A slight backstep to take a look at some of the information presented in the LFIB, image below. I added an extra loopback on both R1 and R3, which is in VRF "user" and routed with BGP. "Pop Label" refers to the term PHP or Penultimate Hop Popping, which means the next-hop to the advertised prefix, is the owner of the network. The [V] means a VRF or BGP VPN routes.

The VPN routes are not presented with a label in the LFIB, but they do use labels. On the image below, I do a traceroute between 2 loopbacks through iBGP on R1 and R3. Getting into the specifics of this is another subject when looking at the routing in MPLS with BGP, OSPF and IS-IS.

Miscellaneous

Some useful, but not particularly concept-important things.

  • Using show mpls ldp discovery detail displays information such as hello and hold timer (default in the image below).

  • The LDP ID can be hardcoded, which is likely desirable using mpls ldp router-id lo1 [force]. The force command makes the router change the ID immediately.

  • The LFIB can contain LDP, BGP VPN and RSVP.

  • MPLS can be configured/activate several ways. One way is using the mpls ip on every interface desired. Another way is to use ldp autoconfig, which for OSPF, enables LDP for all links in that OSPF process/area.

  • When an LDP neighbor goes down, the labels are removed immediately. Both from the LFIB and LIB. Obviously, we don't want to keep labels in the LFIB, if the route is down, but it may be desirable to keep them in the LIB for faster convergence. Especially if the reconvergence is happening because of a flapping link. mpls ldp session protection configured in global enables this caching feature. It has to be configured on both routers and can be verified with a show command:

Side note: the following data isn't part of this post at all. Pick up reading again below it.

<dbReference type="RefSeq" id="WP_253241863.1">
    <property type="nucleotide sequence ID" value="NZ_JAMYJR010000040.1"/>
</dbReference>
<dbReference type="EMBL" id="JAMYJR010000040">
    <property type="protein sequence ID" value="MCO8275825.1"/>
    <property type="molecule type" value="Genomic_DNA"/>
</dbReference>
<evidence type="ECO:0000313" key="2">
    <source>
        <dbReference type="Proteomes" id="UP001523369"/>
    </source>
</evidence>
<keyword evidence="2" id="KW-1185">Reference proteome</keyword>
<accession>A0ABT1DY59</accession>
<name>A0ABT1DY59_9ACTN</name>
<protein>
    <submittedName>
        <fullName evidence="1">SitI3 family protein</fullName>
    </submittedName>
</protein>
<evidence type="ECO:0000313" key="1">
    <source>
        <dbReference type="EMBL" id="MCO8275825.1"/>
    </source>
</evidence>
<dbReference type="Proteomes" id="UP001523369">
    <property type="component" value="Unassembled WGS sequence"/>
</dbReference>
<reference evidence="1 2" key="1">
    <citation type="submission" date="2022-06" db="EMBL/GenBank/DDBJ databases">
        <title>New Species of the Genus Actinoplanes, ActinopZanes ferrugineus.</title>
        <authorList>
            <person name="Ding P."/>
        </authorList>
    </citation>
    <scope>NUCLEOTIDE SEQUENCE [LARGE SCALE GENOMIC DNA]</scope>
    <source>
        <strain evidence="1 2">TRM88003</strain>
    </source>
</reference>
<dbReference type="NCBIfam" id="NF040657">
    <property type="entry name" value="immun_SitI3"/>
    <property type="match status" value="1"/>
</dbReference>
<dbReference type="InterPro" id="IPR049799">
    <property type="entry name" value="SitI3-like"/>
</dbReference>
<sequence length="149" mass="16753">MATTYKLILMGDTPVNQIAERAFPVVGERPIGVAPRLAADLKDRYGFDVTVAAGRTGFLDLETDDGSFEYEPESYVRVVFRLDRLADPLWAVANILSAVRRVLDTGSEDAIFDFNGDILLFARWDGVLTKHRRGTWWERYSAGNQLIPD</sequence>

• When manually configuring a label range for the router to use, it is required to reboot the device, if labels have already been assigned. Configure label range before establishing any adjacencies. Clearing the neighbor after configuring a label range, will not cause the labels to change.
More LDP design

If there are multiple links to the destination, it is important to keep in mind the IGP reachability. If MPLS is not enabled on all interfaces, the transport address may be reached through one of the non-MPLS interfaces. The command mpls ldp sync can be configured in the routing process to help with this issue. What it does, is removing routes from the RIB if LDP is not reachable/up. More specifically it increases the metric for the IGP route to such a high value that it's no longer considered. However, this feature doesn't work if there isn't an alternative MPLS path, as the IGP metric is simply very high, but not unreachable. If no alternative LDP exists, then the traffic will forward with IP. The synchronization can be verified with a show command:

Default LDP behavior is to assign labels to all IGP routes, but we only need labels on the LDP Transport addresses, as seen with the static route example. LDP can be configured to only assign labels to /32 interfaces (loopbacks). It's an LDP optimization feature that helps the router reduce the amount of memory used. Continuing down this road leads to a lot of options on optimization of label usages, which is better to look at when having more specific use cases. Also, GNS3 or the IOS I use lack a lot of these features.

Next is RSVP and TE along with designing a bigger network using MPLS and IGP (OSPF or IS-IS.